By emphasising the important of local branches through actions, not only words, the Social Democrats will be able to attract new members. Not only Vilnius, but also the province will direct the party’s activities. By removing the veterans, local figures will have greater opportunities to candidate in their districts and appear higher up on the roster.
There will be fewer “paratroopers from Vilnius”, high party officials who were handed electoral districts though they do not live there and lack closer links with the local people.
The restriction on such “paratroopers” will positively influence Lithuanian democracy, will reduce the segregation between the countryside and the cities. Such changes should improve the Social Democrats’ chances to regain a portion of their traditional electorate.
There will also be problems. It will not be easy to create the image of a renewed and contemporary party when the chairman has been convicted.
It isn’t even a norm in Lithuania or at least not a very desirable norm. There is little talk of Paluckas past now, but during the electoral campaign the situation will be different. A number of notable Social Democrat figures will no longer be candidates, they will be replaced with lesser known people, as such the party’s experience in governance can no longer be emphasised. Committees will continue to be led by the veterans, Paluckas supporters will likely not take their places. With the Social Democrats moving to the opposition, media attention will decline, that is to say free advertising as well. The threat arises that in an effort to attract attention, the Paluckists will constantly criticise the government, will form an image of grumpy critics. The question of finance arises. The old party (if you can call it that) had good links with business, received its support. It is unclear whether Paluckas will be able to maintain those links, particularly when the party programme emphasises traditional social democrat values.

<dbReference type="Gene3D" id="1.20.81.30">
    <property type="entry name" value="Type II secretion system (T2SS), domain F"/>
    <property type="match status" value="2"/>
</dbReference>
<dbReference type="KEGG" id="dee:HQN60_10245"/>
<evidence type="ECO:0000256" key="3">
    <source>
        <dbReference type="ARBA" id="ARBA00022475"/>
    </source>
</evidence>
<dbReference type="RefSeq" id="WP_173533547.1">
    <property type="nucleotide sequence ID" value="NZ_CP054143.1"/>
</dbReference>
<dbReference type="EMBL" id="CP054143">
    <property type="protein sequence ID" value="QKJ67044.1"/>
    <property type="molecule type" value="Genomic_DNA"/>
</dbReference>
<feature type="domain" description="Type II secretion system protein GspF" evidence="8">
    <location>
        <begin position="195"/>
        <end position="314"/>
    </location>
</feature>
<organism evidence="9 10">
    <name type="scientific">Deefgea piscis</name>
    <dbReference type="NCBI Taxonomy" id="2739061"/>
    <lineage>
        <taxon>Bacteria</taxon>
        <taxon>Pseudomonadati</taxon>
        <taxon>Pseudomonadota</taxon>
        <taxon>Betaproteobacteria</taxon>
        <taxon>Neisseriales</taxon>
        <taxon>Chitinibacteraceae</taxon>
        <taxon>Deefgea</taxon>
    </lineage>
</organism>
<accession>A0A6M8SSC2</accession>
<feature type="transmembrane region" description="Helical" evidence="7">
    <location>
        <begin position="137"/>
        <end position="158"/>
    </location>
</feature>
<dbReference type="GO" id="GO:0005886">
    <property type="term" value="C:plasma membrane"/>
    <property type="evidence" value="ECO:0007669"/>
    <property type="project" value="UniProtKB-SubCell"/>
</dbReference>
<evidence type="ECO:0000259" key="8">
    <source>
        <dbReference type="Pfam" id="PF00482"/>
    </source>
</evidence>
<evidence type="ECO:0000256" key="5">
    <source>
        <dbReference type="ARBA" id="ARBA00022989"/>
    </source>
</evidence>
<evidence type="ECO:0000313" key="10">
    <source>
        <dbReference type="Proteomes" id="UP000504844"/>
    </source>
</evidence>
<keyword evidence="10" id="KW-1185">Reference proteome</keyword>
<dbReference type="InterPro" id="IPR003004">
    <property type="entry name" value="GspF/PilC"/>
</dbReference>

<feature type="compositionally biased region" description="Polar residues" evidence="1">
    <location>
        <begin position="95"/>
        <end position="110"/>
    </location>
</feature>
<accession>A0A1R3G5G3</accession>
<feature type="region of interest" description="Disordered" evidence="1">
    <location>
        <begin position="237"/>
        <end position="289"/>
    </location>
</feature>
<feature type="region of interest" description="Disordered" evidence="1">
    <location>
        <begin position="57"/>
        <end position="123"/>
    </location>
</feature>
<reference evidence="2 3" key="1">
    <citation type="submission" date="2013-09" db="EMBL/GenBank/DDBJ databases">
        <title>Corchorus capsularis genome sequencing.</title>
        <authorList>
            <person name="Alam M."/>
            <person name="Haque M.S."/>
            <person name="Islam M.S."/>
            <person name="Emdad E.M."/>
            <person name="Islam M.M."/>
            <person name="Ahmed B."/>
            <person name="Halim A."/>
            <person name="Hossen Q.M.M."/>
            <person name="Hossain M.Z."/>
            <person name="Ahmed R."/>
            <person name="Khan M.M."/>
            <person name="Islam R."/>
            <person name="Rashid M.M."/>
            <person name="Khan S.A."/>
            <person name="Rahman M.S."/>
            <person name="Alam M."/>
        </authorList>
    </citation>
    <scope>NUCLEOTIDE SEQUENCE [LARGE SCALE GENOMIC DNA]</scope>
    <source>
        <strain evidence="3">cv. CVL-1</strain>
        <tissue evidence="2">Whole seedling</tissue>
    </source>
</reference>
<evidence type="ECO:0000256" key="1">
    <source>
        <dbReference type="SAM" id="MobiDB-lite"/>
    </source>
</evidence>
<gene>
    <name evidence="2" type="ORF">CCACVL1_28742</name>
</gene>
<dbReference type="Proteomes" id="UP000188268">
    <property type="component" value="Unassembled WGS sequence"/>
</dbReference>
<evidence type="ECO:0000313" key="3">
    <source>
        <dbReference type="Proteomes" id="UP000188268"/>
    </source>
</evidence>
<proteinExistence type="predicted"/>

It will only be after the next Seimas elections, whenever they happen, that we will see whether Paluckas and his revolution buried the party, renewed it or whether all the noise was simply a Lithuanian tempest in a teapot.